07-06-2001

All the Czech papers today report on the first case of suspected BSE or mad-cow disease in the Czech Republic. Nearly the same amount of attention is paid to the victory of the Czech football team over Northern Ireland, which keeps alive the Czechs' chances of qualifying for the 2002 World Cup.

Up until now, the Czechs were convinced that mad cow disease was only a matter that concerned Western Europe, Lidove noviny writes in its front-page editorial. We used to rely on our stringent regulations and standards. There is still some hope that the suspicion won't be confirmed, but the chance is truly minute, Lidove noviny predicts.

Zemske noviny comments on the prospects of close cooperation between Central European EU candidate countries and Austria as outlined at a meeting of foreign ministers in Vienna. The candidates are not very eager to take Austria's extended hand, the paper writes, because the offer is not very convincing.

On the one hand, Austria wants to help its neighbours with the accession process, on the other, it has insisted on a seven-year ban on the free movement of labour. Nevertheless, Central European countries do need to streamline their mutual relations, which have not been ideal both in the distant and recent past, Zemske noviny concludes.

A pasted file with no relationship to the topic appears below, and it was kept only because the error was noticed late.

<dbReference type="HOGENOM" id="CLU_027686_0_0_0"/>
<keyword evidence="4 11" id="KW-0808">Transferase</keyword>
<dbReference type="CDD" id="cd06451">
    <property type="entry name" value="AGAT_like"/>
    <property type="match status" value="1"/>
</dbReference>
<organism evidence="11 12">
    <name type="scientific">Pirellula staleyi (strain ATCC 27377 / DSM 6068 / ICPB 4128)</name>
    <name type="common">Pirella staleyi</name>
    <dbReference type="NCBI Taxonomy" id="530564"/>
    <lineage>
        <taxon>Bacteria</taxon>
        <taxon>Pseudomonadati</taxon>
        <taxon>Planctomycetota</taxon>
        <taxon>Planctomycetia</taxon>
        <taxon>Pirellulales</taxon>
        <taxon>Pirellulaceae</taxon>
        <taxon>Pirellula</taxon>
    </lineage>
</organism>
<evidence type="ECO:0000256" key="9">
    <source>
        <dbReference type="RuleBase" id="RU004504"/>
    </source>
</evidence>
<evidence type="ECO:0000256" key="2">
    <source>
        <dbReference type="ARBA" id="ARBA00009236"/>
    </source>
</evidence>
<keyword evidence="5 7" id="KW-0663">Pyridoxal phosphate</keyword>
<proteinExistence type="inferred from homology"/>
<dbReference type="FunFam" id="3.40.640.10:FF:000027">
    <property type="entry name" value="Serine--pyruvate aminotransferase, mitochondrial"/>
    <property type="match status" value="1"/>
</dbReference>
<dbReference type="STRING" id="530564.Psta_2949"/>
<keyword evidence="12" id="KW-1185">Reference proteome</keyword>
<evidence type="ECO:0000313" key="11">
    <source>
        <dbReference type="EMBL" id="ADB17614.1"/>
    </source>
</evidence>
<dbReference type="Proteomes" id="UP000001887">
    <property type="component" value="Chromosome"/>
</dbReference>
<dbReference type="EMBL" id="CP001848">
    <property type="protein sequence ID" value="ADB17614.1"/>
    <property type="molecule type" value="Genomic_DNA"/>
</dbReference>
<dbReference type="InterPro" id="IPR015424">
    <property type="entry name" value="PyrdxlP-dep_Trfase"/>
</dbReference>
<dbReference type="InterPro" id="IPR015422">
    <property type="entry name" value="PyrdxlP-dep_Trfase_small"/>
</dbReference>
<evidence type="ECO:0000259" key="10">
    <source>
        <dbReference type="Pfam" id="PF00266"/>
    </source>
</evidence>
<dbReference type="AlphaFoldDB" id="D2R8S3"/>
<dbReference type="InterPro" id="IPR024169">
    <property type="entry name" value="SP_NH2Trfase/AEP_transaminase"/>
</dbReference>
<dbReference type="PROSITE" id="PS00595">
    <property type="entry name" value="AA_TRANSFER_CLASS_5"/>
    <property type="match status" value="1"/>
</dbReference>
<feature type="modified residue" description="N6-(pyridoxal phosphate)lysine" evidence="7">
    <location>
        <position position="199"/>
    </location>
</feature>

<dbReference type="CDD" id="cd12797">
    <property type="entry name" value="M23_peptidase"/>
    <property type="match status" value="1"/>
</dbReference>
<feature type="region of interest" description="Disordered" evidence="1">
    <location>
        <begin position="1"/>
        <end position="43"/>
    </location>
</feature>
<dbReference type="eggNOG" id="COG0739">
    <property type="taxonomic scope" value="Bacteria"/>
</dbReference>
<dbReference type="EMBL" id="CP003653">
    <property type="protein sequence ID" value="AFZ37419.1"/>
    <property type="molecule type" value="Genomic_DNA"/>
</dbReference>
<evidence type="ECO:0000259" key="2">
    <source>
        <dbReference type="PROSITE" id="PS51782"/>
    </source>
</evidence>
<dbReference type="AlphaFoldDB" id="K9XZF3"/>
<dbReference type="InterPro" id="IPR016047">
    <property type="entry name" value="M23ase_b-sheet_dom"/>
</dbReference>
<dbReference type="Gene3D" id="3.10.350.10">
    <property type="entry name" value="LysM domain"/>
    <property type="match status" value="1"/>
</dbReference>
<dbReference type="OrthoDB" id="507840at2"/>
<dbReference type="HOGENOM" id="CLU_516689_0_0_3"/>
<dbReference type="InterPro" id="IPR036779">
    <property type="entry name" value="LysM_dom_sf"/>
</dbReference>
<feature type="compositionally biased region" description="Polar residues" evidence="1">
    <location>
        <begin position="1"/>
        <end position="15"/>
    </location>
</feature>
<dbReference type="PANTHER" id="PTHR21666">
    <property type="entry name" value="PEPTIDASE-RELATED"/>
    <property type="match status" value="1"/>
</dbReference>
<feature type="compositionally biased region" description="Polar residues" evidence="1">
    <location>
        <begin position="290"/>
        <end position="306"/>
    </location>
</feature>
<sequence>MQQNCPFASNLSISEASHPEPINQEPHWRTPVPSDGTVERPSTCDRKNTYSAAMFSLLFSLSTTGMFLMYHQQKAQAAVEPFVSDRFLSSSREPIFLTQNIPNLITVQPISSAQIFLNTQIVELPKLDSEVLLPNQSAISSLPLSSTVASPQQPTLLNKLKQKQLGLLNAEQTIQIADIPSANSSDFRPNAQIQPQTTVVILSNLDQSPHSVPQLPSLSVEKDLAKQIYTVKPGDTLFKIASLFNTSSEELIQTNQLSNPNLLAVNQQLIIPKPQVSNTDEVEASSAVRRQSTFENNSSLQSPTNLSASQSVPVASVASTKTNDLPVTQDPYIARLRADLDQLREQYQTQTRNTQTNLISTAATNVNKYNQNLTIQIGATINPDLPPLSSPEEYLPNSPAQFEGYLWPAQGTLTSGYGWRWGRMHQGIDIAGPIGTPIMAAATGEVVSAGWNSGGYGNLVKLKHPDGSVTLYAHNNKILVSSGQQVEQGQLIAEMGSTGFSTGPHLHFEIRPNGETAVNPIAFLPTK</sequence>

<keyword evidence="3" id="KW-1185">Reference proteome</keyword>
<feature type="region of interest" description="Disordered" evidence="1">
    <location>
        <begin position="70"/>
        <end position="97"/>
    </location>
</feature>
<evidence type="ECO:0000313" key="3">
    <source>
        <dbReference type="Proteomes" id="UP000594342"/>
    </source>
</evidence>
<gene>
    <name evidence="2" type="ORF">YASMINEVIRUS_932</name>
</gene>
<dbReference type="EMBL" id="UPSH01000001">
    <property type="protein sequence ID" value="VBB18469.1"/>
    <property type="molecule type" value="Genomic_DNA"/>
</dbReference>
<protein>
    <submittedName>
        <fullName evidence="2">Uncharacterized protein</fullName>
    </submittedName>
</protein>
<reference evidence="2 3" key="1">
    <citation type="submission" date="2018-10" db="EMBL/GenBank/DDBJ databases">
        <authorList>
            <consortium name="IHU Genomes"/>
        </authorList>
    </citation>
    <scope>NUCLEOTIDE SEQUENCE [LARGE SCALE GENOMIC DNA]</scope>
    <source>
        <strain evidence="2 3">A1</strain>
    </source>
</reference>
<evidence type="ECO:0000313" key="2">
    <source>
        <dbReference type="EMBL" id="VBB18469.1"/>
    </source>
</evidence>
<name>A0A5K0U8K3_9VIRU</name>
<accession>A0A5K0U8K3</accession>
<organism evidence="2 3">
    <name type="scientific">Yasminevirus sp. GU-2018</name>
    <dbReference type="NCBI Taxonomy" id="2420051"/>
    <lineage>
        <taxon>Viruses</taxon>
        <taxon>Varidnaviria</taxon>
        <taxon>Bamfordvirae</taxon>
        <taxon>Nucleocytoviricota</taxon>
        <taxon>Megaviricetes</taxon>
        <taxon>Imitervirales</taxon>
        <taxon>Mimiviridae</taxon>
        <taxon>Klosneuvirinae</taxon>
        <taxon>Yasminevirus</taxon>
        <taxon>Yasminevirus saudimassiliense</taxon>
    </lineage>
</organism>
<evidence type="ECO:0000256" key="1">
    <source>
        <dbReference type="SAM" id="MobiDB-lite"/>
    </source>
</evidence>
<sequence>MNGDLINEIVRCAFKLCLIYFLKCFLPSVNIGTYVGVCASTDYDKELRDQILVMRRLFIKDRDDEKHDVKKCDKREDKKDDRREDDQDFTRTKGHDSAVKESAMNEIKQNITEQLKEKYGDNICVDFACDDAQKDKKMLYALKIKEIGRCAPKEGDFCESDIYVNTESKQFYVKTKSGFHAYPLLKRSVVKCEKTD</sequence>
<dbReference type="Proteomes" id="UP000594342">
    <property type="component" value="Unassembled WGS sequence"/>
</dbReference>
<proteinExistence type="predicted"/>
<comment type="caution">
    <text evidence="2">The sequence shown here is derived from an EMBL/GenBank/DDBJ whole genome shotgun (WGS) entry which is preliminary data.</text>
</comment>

Mlada fronta Dnes reports on the situation facing Czech universities - they do not have enough capacity to take in all applicants, but try to satisfy as many as possible. This, according to the rector of Charles University in Prague, Ivan Wilhelm, leads to situations where students have to sit on window sills during lectures.

But the capacity of lecture halls is not the only problem, Mlada fronta Dnes continues. While the number of students has doubled over the past ten years, the number of staff remains at approximately the same level. And although the universities feel that it is vital to change this unsatisfactory situation, they lack the funds to do so.

The business daily Hospodarske noviny writes that it is so-called Tax Freedom Day today. This means that, theoretically, people until now have worked only to pay their taxes and from now until the end of the year they will work purely for themselves. The newspaper points out that many western countries have a lower overall tax burden, so that this day comes much earlier in the year.

Hospodarske noviny quotes the director of the Liberal Institute, Miroslav Sevcik, who calls for a reduction in taxes to 30 percent from the current level of 43, so that we could celebrate Tax Freedom Day on April 30, on the eve of Labour Day.

And finally, Pravo presents its readers with a long-term weather forecast. While in June, the temperatures have been around 7 degrees below average and the Czech Republic's mountains received fresh snowfalls, this summer is expected to be warmer than usual with temperatures exceeding 30 degrees Celsius.

07-06-2001